We've had our fair share of not your usual new baby stuff. There was the crazy traumatic birth and the five months in the NICU, with all of its unique NICU kind of crazy.
We've also had some equipment to contend with. There was the oxygen concentrator that hummed all day and night while Bryce was tethered to it for the first months we were home. And the tiny but mightily awful NG tube. NG as in nasogastric tube. As in you hold him down while I shove this tube down his nose and try not to land it in his lungs but rather in his belly and then let's make an educated guess as to which it did land in, all while he screams and I cry.
But back then we were more accustomed to how unusual our lives were. Everything in our lives was upside down. We didn't live at home and then we did but it didn't feel like home. Our old friends were new friends and our new friends (nurses, doctors and therapists) were old friends. Upside down was very much right side up to us at that point.
We discovered that if everything seems like its falling apart it probably is but if you try hard enough, cry long enough and pray loud enough you can probably survive it.
And slowly but surely our lives began to resemble those of other new parents, despite us having been parents for nearly half of a year. We returned to home and then to work, we went through the day on only a few hours of sleep but were rewarded a million times over by the joy of a baby finally in our home, in our bed, in our lives and forever in our hearts.
Then around thanksgiving Bryce smiled and our worlds changed forever. Every day every thing that we did was to illicit a smile from his sweet face. And everything else was to pass the time until we could return to his smiling face.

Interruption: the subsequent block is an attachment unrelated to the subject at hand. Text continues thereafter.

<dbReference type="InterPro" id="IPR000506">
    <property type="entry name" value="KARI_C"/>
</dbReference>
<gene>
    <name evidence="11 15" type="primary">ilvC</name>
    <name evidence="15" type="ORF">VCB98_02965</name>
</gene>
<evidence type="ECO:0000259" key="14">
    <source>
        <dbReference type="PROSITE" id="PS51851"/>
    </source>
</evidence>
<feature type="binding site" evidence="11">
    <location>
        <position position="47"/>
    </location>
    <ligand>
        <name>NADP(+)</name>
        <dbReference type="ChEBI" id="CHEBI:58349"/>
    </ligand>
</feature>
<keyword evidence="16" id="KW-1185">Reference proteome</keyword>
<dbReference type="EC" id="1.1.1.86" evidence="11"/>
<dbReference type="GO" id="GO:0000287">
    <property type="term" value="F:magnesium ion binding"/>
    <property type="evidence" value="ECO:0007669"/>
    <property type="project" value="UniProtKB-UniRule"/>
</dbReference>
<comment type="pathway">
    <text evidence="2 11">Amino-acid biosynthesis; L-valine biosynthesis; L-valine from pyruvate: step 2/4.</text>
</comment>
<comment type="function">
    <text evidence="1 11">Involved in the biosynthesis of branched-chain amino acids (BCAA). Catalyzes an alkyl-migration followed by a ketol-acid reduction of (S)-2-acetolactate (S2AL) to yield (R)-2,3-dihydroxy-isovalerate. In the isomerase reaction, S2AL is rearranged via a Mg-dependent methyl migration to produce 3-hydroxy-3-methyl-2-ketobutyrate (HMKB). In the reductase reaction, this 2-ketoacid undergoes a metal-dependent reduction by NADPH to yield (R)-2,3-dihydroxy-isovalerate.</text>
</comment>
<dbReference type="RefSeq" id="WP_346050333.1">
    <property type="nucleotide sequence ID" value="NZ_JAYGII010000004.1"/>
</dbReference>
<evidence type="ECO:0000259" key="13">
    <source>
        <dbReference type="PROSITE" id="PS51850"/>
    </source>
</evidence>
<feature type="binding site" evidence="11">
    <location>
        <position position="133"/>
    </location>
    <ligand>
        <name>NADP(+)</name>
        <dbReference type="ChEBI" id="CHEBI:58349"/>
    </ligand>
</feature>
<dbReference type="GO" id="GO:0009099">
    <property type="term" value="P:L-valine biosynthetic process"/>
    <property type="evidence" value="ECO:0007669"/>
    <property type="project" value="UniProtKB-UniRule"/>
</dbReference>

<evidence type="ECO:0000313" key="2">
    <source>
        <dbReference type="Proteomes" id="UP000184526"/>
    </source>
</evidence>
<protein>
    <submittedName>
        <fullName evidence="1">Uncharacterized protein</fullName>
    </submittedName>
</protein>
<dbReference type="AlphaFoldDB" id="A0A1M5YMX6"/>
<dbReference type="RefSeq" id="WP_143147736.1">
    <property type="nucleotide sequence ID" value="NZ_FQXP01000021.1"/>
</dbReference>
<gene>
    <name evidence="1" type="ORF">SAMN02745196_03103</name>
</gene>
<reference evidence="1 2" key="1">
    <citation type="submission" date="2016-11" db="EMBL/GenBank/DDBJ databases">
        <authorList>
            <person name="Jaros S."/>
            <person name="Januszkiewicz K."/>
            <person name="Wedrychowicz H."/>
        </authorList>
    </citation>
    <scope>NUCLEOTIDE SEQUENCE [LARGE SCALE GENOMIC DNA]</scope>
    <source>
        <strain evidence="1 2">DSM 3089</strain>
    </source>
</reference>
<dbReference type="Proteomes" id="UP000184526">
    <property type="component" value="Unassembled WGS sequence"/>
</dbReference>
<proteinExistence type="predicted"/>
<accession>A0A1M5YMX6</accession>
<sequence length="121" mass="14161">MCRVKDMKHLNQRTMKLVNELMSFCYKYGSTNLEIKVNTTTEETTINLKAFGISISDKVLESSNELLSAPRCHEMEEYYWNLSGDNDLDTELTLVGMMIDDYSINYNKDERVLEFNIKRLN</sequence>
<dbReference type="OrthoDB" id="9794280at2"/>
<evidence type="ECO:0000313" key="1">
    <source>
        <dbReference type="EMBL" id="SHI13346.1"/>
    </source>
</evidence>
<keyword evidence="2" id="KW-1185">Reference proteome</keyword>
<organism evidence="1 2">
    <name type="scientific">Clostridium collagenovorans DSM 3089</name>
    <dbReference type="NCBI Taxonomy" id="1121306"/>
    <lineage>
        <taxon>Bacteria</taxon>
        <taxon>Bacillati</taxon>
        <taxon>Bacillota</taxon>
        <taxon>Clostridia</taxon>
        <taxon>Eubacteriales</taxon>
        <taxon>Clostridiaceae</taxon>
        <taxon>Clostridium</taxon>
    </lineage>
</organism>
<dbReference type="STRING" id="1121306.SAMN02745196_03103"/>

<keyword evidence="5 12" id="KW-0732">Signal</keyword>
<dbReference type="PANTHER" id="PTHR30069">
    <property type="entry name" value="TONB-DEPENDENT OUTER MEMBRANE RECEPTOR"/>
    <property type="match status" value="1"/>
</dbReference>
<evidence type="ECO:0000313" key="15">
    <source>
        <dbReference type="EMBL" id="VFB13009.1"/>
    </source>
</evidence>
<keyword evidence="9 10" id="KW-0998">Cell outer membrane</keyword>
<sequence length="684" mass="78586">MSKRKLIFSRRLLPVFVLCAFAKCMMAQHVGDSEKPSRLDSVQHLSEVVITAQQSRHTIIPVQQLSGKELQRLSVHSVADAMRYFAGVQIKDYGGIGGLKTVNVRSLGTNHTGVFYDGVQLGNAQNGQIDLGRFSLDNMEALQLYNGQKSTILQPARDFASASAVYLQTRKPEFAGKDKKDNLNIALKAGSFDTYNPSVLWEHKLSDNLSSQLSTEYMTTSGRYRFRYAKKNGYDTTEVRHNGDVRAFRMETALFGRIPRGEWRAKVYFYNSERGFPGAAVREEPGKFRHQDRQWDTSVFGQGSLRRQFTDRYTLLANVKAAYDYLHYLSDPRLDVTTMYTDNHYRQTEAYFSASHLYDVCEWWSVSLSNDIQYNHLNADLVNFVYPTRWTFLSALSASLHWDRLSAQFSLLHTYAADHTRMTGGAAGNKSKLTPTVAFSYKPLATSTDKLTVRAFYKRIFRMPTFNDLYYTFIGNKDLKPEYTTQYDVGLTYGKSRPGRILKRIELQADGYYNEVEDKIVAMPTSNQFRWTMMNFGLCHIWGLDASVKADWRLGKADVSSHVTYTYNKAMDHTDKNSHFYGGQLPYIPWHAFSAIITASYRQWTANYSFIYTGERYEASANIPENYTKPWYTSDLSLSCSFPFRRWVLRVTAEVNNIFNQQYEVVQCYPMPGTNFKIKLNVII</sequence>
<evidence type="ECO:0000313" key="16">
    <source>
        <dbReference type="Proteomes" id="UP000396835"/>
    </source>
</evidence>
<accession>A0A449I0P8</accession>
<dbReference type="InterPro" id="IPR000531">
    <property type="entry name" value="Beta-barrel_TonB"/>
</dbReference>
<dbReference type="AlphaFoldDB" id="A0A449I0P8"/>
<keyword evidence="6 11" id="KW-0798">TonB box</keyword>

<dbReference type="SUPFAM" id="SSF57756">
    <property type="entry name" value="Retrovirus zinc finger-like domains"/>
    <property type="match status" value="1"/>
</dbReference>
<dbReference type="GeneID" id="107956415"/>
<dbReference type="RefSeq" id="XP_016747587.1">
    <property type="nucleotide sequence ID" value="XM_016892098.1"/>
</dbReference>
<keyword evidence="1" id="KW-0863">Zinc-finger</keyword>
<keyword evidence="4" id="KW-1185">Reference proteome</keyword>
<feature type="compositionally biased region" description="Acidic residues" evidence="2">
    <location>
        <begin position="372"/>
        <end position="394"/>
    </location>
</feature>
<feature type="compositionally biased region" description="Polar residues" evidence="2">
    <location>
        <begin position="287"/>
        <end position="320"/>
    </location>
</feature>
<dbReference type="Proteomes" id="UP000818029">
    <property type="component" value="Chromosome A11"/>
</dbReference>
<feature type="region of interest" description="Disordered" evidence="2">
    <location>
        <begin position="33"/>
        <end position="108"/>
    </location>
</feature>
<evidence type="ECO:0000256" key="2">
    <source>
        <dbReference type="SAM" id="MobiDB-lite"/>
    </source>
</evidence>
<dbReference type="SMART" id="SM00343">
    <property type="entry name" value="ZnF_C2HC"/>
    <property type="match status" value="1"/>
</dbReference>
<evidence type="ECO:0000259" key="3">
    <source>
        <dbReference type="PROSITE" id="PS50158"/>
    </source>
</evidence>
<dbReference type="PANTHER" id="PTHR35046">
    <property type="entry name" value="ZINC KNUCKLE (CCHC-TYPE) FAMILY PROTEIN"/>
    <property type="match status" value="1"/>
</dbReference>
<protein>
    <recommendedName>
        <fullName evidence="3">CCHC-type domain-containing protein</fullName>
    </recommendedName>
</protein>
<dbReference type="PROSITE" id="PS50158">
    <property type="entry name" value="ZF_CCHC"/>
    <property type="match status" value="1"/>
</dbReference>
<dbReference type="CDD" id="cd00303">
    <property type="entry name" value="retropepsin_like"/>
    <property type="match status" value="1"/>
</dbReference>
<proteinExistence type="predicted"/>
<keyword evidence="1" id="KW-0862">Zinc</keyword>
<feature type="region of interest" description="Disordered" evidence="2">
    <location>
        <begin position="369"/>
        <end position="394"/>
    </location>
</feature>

Sure we've had more tough times since Bryce came home last November. We endured emergency brain surgery, returns to the hospital, a scary Cerebral Palsy diagnosis and hundreds of sleepless nights worried the latest teething jag was actually a shunt malfunction we might be missing.
But we also had the home medical equipment company come take away that annoyingly loud and large oxygen concentrator, along with all of the superfluous tubes and tanks accompanying it. And the NG tubes are long lost history. Thank God. We now have a house full of toys, high chairs, walkers, jumpers, bottles and baby food. We love it.
And then we go to a mom's group or a Gymboree class where all the other baby's are sitting, saying words, eating table food, crawling, walking and using their hands equally. And we can't help it. We don't say anything, we diligently smile through but we both feel it. The sudden realization that our baby isn't normal, that he's so far behind even his adjusted age that it can't be ignored. It's like being kicked in the stomach. We spend so much time with just us and Bryce that we are used to him, he's just another baby. But then we see babies in Vail half Bryce's age toddling around happily while playing with the shooting streams of water and bounding back to their parents with huge grins on their innocent faces. And just like that our bubble is burst.
And we come home to therapy appointments galore... but it's okay because we are so lucky to have Bryce in our lives. We know this.
Then the therapist says we need equipment. We need a stander, maybe a sitter/stander that is a "substantial piece of equipment." Because by 18 months babies need to spend several hours a week standing in order for their growth plates to properly respond, otherwise his legs won't grow long enough for his body and he'll have new issues to contend with. And since he's not going to be standing on his own by 18 months we have to get a $3000 - $4000 piece of equipment to strap him to every day so that he'll bear weight on his legs.
And by the way, we also have to get him a SPIO suit because his body isn't giving enough bio feedback. He forgets sometimes that he has a right arm and he should try to use it. So maybe this compression garment that he'll wear every day will remind him.
Don't get me wrong, I'm happy to have a therapist to inform me of these things. And happy to have the resources to get these things for him. Sometimes though you just want your baby not to need them.